THAT'S ONE WAY TO HANDLE IT
Colin Firth -- who starred with Renée Zellweger and Hugh Grant in "Bridget Jones's Diary" -- is actually a character in novelist Helen Fielding's Bridget Jones sequel, "The Edge of Reason," prompting the question: Who will play Firth in the movie version?
First things first, though. Firth isn't sure there will be an "Edge of Reason" movie.
"I can't really answer that question informatively," he told United Press International. "I don't know. As far as I'm concerned it's all rumor."
Firth said there had been talk of a movie, but it has quieted down.
"I just think it's probably a very difficult thing to mount," he said, "three actors who have to be available at the same time and a script that would have to be good enough."
But if there were a movie, who would play the character of Colin Firth?
"He won't be there," said Firth. "He'll become George Clooney or something."
Bridget becomes a journalist in "The Edge of Reason" and interviews Firth. Director Sharon Maguire -- who had been talked about as a possible director for the project -- reportedly said Firth would play himself, as well as reprise his role as Mark Darcy from "Bridget Jones's Diary."
HONORS FOR CAROLE KING
Hal David, chairman/chief executive officer of the National Academy of Popular Music/Songwriters Hall of Fame, has announced that Carole King will be this year's recipient of the organization's Johnny Mercer Award.
King will pick up the award at ceremonies on June 13 in New York, when the academy will also induct Barry Manilow, Michael Jackson, Nickolas Ashford and Valerie Simpson, Randy Newman and Sting into its hall of fame.
The academy will also present its Hitmaker Award to Garth Brooks and its Lifetime Achievement Award to Stevie Wonder. George M. Cohan's "You're a Grand Old Flag" will be honored with the academy's Towering Song Award.
"Carole King has been a tour de force in our industry ever since I can remember," said David. "She is a gifted songwriter and performer, who epitomized a wonderful era of music."
King was still a teenager in the late '50s when she began her songwriting career in the cubicles of the legendary Brill Building in New York. She was 17 when she and Gerry Goffin collaborated on "Will You (Still) Love Me Tomorrow," which became a Top 10 hit for the Shirelles.
King's "Tapestry" album is still a best-seller 31 years after it was released. It won four Grammys -- record of the year ("It's Too Late"), album of the year, song of the year ("You've Got a Friend") and pop vocal performance, female -- the first "grand slam" for a female artist.
King has acted in the TV drama "Gilmore Girls," for which she also wrote and performed the theme song. She was nominated for an Emmy in 2000 for "Song of Freedom," which she wrote for the TNT original movie "Freedom Song."
BOOK 'EM AGAIN, DANNO
DreamWorks has acquired exclusive negotiating rights to make a movie version of the classic TV series "Hawaii Five-O."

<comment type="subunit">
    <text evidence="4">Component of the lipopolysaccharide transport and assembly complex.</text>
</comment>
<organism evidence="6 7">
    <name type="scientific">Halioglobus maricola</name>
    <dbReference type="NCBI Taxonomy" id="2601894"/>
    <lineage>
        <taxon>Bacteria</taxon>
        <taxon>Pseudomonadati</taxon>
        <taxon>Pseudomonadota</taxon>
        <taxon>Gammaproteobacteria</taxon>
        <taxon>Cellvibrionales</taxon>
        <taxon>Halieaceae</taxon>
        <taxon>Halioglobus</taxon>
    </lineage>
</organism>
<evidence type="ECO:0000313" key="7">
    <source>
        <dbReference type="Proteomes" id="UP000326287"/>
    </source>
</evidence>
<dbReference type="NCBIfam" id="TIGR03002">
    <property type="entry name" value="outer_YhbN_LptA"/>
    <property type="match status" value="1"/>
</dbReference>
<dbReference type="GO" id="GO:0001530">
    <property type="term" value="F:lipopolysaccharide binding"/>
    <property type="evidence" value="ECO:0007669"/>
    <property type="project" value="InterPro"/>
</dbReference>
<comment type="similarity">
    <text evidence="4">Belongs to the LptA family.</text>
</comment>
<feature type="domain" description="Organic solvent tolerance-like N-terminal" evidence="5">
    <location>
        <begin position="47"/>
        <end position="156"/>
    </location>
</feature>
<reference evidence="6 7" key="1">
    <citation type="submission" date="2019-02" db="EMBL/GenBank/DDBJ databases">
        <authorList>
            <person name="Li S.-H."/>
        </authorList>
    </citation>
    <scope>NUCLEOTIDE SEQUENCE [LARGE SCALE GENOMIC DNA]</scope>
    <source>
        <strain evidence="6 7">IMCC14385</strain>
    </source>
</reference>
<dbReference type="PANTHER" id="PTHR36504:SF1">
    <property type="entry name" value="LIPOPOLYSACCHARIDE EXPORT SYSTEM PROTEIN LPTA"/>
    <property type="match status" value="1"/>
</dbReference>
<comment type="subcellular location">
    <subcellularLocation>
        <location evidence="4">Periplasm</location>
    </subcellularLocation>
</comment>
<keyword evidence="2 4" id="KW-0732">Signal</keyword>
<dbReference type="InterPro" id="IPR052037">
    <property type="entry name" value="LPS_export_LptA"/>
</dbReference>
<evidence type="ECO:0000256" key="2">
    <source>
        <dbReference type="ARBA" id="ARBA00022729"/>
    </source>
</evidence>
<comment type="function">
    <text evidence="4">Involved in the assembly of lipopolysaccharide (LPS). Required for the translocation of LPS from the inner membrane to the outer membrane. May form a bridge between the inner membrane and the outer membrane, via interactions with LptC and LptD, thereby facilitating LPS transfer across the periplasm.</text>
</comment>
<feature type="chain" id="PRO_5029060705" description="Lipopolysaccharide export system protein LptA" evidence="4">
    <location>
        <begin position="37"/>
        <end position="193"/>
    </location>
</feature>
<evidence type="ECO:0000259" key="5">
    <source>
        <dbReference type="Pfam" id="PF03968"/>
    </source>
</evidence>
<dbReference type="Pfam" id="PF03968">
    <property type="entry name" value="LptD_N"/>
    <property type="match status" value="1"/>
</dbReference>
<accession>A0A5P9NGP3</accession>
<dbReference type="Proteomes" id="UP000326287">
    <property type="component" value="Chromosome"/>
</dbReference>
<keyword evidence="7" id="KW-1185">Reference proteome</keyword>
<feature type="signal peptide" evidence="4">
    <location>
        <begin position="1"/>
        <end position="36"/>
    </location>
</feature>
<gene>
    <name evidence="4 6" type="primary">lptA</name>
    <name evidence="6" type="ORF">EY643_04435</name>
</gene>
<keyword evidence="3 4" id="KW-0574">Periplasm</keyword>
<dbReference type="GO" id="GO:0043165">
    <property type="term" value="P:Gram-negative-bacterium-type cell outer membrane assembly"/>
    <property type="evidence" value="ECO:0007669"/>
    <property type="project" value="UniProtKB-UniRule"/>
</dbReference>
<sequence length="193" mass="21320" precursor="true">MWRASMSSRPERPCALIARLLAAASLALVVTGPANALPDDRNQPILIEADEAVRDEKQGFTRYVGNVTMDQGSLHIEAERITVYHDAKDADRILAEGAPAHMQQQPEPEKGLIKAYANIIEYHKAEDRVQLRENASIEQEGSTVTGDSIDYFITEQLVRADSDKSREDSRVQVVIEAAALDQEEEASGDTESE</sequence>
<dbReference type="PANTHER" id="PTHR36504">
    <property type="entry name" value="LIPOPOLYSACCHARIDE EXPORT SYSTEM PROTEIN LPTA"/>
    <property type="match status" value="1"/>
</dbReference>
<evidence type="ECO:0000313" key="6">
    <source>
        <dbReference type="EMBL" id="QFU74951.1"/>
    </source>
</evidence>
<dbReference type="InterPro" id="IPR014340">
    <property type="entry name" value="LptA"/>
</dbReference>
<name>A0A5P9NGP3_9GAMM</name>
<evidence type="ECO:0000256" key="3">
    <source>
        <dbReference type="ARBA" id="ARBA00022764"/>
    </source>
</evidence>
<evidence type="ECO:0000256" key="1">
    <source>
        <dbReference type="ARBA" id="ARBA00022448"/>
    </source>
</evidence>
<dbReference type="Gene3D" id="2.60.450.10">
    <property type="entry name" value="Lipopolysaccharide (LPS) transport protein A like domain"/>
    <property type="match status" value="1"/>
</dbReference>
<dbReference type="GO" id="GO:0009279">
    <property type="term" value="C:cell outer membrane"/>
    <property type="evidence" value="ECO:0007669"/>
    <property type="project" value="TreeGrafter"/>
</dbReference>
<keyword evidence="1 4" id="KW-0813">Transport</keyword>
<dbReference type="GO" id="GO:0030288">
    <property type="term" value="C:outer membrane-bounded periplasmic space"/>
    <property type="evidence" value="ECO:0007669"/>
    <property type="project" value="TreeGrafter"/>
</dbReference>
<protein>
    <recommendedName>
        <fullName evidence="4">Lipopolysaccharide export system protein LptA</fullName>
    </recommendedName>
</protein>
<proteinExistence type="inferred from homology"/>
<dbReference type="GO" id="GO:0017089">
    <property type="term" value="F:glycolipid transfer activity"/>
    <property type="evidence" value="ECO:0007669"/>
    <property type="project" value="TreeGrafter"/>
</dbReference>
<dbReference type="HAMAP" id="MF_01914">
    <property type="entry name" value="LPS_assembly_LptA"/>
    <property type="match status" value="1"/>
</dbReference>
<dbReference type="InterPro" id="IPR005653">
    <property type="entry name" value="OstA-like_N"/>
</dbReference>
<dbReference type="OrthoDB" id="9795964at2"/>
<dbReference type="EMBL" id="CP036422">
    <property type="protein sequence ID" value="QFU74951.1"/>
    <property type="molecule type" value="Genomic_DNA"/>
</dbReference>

Roger Towne ("The Natural," "In the Company of Spies") has worked up a screenplay that reportedly brings the original concept up to date, but retains the characters if Steve McGarrett, played by Jack Lord, and Danny Williams, played by James MacArthur.
Jim Caviezel ("High Crimes," "Angel Eyes") will play Revolutionary war hero Ethan Allen in "Rebels" -- described as an account of the exploits of Allen and his Green Mountain Boys.
Before Allen took on the King of England, he got involved in a struggle between New York and New Hampshire for control of the New Hampshire Land Grants, which is now Vermont. After the governor of New York raised taxes and sold land grants already owned by the original settlers, the locals organized a vigilante group called the Green Mountain Boys.
Allen and the Boys won their first major Revolutionary War battle was in May 1775 when they captured Fort Ticonderoga in New York from the British. They went on to capture the British fort Crown Point.
"Rebel" is being produced by Walden Media -- a company run by billionaire Philip Anschutz that specializes in entertainment with an educational component. The company is also producing James Cameron's large-format, 3-D movie "Ghosts of the Abyss," and "Holes," based on the children's book by Louis Sachar.
ROSIE WILL SUB FOR GUMBEL
Gumbel is leaving as host of "The Early Show" on CBS.
"Survivor" executive producer mark Burnett said O'Donnell was a good choice for the chore, since she is a fan of the show.
"She knows all the players," said Burnett, "and her infectious enthusiasm will add an unbelievable amount of excitement to the event."
LINDA 'LOVELACE' DEAD AT 53
Linda Boreman -- who caused a sensation as porn star Linda Lovelace in the 1972 movie "Deep Throat," then became a crusader against pornography -- died Monday from injuries she sustained in a car crash on April 3. She was 53.
Officials at Denver Health Medical Center said Boreman was brought there with massive trauma and internal injuries after the collision. She was taken off life support Monday.
Boreman accused her first husband of forcing her to perform for the camera at gunpoint. According to her 1980 autobiography, "Ordeal," and her testimony during a congressional investigation of pornography, Boreman said she was never paid for "Deep Throat" -- a movie that reportedly has grossed $600 million worldwide in box-office and home video revenues.